Prisons plan raises key questions

Published 9:36 am Friday, September 2, 2011

On its surface, the plan to privatize Ohio’s prison system looks like it may have been a win for taxpayers, but it raises serious concerns over whether or not incarceration should be a cottage industry.

The state — pushed by Gov. John Kasich — had tried to sell five prisons to private corrections firms but ultimately will only part ways with the Lake Erie Correctional Institution.

Also, Management Training Corp. will merge the North Central Correctional Institution and the vacant Marion Juvenile Correctional Facility into a single prison camp, a move that is projected to save 6 percent on state costs, the prisons department told the Associated Press.

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We understand the need for trimming the state’s expenses — and this does that because these companies say they can operate cheaper than state-run facilities.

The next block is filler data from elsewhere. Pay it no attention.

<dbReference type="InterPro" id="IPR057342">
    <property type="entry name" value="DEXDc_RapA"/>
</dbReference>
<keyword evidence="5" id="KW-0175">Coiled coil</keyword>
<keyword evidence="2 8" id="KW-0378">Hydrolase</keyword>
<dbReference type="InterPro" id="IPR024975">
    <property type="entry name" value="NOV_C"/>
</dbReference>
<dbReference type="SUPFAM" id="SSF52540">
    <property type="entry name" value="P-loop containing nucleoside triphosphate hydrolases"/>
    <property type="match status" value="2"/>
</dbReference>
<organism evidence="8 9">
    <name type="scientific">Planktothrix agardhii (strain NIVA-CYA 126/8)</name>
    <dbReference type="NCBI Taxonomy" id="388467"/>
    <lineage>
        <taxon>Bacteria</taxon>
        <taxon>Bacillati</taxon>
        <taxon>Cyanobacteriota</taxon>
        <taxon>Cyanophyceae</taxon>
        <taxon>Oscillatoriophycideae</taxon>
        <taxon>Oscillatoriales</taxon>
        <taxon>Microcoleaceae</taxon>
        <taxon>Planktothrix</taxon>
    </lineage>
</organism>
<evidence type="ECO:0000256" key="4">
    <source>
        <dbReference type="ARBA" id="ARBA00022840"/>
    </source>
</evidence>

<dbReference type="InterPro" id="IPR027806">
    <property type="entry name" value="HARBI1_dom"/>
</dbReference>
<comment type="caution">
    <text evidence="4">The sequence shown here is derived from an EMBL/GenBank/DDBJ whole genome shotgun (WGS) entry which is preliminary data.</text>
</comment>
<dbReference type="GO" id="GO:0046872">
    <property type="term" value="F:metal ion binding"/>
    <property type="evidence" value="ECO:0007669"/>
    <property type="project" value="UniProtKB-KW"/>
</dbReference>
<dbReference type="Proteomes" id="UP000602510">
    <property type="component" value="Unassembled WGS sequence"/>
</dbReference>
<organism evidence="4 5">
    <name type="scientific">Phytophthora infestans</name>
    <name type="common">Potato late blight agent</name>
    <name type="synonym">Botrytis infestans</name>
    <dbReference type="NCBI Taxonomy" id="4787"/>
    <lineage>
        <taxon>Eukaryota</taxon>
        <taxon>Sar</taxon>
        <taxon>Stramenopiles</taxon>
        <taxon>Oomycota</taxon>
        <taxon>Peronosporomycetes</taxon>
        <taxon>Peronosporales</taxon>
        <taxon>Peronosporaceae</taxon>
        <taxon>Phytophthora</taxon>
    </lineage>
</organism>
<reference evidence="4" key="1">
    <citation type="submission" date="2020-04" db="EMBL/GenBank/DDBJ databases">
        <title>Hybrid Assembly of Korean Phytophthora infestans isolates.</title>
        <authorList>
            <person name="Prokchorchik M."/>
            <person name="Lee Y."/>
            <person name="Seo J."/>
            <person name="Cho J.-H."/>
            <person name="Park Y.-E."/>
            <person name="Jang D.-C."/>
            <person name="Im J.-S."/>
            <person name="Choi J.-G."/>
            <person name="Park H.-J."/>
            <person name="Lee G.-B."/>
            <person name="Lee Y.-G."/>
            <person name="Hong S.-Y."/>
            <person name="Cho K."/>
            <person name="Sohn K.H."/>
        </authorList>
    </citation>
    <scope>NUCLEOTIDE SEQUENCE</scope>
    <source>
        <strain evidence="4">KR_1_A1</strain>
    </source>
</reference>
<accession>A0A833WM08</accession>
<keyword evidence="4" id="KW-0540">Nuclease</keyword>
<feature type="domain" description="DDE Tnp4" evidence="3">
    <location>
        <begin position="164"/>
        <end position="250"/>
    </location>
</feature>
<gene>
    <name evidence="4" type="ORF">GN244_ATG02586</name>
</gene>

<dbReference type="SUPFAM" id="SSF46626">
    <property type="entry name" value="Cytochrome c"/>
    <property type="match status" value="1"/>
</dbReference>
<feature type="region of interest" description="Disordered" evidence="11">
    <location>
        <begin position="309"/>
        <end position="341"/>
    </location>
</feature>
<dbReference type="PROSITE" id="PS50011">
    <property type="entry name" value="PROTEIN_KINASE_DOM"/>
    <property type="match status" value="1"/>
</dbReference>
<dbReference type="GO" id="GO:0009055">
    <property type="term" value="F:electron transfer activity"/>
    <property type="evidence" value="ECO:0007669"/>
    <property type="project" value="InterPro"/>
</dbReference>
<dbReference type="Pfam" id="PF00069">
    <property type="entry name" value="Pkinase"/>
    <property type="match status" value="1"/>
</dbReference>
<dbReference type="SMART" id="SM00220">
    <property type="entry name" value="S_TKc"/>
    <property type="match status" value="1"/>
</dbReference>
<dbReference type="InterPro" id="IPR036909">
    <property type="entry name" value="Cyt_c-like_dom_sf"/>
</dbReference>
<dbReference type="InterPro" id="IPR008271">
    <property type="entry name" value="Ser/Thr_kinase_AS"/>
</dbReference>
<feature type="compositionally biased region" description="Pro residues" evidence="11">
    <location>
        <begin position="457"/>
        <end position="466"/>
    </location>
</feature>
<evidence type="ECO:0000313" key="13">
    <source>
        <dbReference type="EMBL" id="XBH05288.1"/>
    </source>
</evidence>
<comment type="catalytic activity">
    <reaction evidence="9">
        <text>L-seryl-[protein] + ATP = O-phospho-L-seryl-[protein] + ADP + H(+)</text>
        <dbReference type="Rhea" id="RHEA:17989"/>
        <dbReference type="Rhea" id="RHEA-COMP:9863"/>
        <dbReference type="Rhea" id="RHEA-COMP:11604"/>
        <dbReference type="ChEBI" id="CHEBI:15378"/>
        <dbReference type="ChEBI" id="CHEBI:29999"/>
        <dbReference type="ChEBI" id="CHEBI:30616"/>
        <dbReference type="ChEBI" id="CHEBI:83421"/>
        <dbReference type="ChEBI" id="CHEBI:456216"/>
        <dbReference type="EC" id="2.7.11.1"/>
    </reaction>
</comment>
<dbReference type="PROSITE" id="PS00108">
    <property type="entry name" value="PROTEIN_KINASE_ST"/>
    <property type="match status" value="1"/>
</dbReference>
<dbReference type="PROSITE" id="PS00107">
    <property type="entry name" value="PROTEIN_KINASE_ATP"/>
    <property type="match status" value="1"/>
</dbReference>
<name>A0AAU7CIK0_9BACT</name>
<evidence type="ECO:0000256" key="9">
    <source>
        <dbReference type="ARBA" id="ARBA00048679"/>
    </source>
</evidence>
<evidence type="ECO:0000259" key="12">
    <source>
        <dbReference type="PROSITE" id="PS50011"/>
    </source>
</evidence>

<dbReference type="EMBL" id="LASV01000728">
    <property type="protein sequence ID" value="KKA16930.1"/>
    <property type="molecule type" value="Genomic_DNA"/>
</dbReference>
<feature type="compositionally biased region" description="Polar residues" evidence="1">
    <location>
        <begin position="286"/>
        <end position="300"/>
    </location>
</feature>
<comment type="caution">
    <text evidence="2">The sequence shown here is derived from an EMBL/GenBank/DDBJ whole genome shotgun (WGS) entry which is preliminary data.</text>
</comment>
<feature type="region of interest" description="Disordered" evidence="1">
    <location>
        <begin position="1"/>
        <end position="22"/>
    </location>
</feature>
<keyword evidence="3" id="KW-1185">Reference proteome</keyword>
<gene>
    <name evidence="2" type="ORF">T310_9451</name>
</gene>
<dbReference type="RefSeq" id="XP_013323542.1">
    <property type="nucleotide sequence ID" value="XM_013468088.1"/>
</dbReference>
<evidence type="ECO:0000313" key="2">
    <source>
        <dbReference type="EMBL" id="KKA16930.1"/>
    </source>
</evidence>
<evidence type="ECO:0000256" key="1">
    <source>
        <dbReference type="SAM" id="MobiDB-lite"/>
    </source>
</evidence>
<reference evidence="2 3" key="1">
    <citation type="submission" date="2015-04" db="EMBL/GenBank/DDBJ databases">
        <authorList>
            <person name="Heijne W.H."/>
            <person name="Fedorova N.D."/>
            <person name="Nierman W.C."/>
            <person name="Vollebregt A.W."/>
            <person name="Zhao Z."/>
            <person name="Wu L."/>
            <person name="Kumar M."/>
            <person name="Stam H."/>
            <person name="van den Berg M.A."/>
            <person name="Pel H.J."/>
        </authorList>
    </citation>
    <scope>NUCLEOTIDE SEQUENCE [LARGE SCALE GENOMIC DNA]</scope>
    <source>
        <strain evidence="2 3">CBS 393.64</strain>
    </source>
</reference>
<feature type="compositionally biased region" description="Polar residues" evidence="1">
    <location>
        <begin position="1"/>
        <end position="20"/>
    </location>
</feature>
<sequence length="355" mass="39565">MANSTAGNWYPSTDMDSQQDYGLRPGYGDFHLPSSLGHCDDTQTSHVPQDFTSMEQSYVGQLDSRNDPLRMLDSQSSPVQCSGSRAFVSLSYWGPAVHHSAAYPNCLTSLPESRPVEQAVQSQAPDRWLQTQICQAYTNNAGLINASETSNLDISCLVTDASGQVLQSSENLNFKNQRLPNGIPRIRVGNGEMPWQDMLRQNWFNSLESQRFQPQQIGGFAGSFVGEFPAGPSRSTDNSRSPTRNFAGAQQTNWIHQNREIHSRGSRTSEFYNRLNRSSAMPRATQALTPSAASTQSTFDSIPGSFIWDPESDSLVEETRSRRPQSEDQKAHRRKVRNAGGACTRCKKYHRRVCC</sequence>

That is concerning in its own right because you have to question what corners will be cut and whether or not inmates will receive the same treatment, although these companies do have to meet all state standards.

But the biggest concern is that this is a slippery moral slope because we are essentially allowing the imprisonment of our citizens to become about profit. These companies wouldn’t be doing this if there wasn’t money to be made.

Although Ohio certainly isn’t the first state to use private companies to operate prisons, it did become the first to sell a state-run facility outright to a private firm.

This privatization move may provide some short-term budget relief but creates some long-term concerns about what our state deems most important about its prison system.